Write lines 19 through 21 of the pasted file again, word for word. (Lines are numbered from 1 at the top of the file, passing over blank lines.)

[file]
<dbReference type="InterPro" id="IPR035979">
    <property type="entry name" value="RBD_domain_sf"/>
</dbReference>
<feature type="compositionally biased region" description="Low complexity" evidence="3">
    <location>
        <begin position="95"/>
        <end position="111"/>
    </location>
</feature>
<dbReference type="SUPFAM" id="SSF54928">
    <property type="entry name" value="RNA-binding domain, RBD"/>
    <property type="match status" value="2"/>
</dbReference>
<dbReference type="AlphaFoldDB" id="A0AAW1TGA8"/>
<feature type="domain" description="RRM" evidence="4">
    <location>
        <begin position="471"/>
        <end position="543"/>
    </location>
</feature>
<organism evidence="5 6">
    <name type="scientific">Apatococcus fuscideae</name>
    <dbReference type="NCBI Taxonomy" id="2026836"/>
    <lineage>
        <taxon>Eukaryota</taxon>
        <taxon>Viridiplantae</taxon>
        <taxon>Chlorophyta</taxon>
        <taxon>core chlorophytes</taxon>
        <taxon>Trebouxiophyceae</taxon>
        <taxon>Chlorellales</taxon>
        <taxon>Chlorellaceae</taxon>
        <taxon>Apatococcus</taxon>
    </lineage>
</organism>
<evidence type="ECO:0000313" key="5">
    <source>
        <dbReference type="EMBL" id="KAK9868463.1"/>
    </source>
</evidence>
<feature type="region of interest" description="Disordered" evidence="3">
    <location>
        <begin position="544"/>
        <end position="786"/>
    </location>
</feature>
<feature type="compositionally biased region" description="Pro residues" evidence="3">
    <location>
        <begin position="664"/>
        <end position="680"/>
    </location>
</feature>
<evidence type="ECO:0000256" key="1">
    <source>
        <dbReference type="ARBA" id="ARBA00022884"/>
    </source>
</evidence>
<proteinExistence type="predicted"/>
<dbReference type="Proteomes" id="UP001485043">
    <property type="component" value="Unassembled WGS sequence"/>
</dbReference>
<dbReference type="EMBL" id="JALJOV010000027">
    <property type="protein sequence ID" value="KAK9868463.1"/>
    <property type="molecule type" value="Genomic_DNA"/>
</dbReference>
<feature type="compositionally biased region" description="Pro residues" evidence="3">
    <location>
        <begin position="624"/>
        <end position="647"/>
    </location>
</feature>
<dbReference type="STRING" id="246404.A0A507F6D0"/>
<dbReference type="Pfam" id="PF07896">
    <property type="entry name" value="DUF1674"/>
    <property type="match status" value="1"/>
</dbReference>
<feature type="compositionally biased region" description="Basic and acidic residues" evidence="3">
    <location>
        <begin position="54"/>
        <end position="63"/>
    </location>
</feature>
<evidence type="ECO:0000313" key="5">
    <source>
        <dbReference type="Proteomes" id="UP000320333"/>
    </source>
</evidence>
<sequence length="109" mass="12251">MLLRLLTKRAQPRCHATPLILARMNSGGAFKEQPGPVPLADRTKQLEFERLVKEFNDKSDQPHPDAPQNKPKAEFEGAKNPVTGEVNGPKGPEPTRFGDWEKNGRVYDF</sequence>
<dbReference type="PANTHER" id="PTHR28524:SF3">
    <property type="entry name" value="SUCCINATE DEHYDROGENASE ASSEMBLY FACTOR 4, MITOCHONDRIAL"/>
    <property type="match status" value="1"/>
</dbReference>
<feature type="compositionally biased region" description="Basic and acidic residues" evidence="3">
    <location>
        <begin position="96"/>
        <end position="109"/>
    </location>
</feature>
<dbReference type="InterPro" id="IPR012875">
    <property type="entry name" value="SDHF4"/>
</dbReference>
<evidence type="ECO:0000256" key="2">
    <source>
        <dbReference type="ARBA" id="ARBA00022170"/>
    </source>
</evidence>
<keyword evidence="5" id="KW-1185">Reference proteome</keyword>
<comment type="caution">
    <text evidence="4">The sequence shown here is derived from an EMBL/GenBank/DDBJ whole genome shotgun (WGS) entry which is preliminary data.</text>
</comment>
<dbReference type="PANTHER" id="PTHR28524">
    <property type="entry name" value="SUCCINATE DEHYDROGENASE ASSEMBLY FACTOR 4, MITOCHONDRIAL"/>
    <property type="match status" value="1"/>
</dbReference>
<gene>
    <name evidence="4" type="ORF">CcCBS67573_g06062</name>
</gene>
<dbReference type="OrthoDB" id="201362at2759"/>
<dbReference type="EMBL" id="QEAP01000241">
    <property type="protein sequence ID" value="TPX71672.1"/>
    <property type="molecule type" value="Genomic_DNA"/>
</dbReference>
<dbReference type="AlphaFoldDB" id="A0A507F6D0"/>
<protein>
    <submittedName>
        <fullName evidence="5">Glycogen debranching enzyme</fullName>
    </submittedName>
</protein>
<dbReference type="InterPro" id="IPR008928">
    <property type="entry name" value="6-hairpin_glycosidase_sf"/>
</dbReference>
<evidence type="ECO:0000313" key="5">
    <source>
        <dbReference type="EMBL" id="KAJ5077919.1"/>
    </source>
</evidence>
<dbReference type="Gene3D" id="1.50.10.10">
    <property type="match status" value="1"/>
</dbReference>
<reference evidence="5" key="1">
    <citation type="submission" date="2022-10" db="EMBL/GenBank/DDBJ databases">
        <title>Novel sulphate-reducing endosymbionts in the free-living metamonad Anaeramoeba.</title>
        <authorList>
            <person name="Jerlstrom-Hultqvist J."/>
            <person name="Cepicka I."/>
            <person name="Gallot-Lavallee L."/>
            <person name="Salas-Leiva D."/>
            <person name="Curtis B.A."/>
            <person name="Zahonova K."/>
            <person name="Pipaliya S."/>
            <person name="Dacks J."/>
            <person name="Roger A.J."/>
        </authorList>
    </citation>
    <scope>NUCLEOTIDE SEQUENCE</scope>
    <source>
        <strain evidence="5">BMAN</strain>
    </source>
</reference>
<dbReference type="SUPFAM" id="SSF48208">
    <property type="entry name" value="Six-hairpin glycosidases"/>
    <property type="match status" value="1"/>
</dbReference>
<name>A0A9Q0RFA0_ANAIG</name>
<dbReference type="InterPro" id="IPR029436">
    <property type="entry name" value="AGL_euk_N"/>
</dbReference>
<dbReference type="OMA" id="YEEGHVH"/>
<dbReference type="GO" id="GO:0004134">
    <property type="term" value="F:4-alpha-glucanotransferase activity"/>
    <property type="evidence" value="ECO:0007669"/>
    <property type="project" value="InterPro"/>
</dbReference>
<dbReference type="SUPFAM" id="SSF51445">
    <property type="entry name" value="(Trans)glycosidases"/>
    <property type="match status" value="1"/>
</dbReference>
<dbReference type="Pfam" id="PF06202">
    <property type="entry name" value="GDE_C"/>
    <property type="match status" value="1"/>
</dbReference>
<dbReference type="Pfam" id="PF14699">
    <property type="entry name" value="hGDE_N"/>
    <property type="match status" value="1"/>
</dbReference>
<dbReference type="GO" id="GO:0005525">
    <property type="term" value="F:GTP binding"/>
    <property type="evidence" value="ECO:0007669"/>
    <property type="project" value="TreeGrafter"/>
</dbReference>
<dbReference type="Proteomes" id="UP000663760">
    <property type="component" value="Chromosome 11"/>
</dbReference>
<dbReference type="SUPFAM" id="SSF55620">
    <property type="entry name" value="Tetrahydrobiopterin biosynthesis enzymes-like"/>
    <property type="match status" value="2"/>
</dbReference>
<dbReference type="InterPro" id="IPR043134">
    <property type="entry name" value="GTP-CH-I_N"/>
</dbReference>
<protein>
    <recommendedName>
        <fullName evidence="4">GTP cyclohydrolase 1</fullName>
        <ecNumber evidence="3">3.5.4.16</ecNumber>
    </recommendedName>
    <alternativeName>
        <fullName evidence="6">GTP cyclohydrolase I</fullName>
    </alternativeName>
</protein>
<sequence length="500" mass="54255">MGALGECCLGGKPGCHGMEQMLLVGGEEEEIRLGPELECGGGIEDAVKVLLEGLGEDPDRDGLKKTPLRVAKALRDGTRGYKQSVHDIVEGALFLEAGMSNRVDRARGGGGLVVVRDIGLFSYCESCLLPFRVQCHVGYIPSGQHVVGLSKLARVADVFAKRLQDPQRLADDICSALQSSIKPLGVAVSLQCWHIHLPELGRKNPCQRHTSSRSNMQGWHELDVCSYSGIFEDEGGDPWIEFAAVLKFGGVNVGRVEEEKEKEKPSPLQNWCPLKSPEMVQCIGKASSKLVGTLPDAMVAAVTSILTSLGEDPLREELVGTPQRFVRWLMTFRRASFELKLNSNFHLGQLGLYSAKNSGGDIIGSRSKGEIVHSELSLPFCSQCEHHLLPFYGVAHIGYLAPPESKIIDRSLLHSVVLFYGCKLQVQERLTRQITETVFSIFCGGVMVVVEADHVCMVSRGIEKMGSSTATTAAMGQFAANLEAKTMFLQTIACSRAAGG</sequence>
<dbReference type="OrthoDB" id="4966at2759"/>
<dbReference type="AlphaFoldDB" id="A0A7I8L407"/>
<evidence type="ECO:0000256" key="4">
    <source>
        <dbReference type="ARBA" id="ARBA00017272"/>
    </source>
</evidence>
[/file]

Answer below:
    </location>
</feature>
<organism evidence="5 6">